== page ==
TAIPEI (The China Post/ANN) – The Lunar New Year strike of China Airlines (CAL) pilots has impacted the nation during the busiest time for air travels, despite expectations of the Ministry of Labor and the Ministry of Transportation and Communications regarding the “prestrike notification system” introduced after CAL flight attendants strike in 2016.
According to the Consumers’ Foundation, organizations need to come with a set of joint measures to protect the rights of both consumers and workers prior to a strike. Yet, the latest walkout that started on the fourth day after the Chinese New Year came without prior notice, leaving no time for both the company and passengers to react.
Back in 2016, contestation from CAL flight attendants impacted nearly 50,000 passengers who were noticed at the last minute. Soon after the strike ended, the Control Yuan demanded that the Ministry of Transportation and Communications, alongside the Ministry of Labor, push through new regulations to establish a “prestrike notice mechanism” for airlines. The system was nonetheless rejected by the Taoyuan Flight Attendant’s Union for fears that it would compromise their demands in any future walkouts.
According to media reports, information on transportation strikes in Europe is usually provided in advance to reduce the impact on travelers while guaranteeing the rights of workers. The mechanism is backed by European civilian organizations with the aim of encouraging employers and workers to return to the negotiation table in a win-win format that also includes passengers.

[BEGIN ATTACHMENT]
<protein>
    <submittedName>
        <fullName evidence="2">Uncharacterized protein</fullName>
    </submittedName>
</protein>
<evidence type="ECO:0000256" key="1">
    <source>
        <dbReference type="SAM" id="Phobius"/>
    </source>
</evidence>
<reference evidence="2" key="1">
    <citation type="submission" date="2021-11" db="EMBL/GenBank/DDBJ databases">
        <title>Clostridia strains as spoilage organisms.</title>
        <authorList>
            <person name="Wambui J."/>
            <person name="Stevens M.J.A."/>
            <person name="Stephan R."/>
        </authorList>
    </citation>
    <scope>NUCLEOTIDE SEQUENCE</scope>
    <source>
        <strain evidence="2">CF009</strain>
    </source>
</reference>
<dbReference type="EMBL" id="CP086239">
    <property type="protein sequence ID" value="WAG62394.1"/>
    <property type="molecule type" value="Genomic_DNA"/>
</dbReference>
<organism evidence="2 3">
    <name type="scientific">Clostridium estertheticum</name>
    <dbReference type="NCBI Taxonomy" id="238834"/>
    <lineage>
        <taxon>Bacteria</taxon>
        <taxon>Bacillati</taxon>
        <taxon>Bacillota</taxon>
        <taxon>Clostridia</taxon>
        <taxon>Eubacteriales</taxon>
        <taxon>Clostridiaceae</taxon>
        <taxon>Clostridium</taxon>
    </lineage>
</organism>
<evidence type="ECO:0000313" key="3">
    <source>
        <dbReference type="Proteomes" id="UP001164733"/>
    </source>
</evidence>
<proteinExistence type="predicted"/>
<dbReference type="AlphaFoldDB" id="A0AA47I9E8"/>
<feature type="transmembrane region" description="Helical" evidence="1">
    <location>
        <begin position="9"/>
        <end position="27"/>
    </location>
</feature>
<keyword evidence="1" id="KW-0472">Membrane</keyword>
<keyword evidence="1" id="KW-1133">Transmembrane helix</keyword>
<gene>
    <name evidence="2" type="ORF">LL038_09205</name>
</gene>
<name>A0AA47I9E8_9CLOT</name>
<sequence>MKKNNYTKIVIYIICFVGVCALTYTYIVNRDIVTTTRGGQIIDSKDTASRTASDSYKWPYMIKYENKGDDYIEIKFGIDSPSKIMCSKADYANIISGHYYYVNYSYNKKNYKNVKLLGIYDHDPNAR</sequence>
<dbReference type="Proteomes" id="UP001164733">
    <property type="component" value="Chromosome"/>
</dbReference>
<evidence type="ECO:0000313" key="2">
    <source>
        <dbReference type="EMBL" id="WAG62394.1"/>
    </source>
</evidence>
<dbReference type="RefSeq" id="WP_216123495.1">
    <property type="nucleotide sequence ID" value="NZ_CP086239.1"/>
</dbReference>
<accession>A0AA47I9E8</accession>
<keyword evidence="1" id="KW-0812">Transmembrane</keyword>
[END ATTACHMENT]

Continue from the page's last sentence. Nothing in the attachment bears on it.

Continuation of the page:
Nonetheless, the latest strike, which started at 6 a.m., shortly after its over-night announcement at 12 a.m., has brought a great deal of inconvenience to both the company and the consumers, owing to the unprecedented short notice. It is too early, however, to know if the action from the pilots will receive any support from the public.
As the number of strikes nationwide remains low, unions cannot evaluate the impact of their actions for now, but the Ministry of Labor should take actions to ensure that a joint notification system takes place in the near future. Japan was the first country in the region to adopt such legislation while European countries require a strike notice of up to 10 days. As the transportation industry plays an important role in the development of outbound travel, such actions could have a negative impact on consumer rights unless Taiwan, which is surrounded by oceans, adopts such notification system rapidly.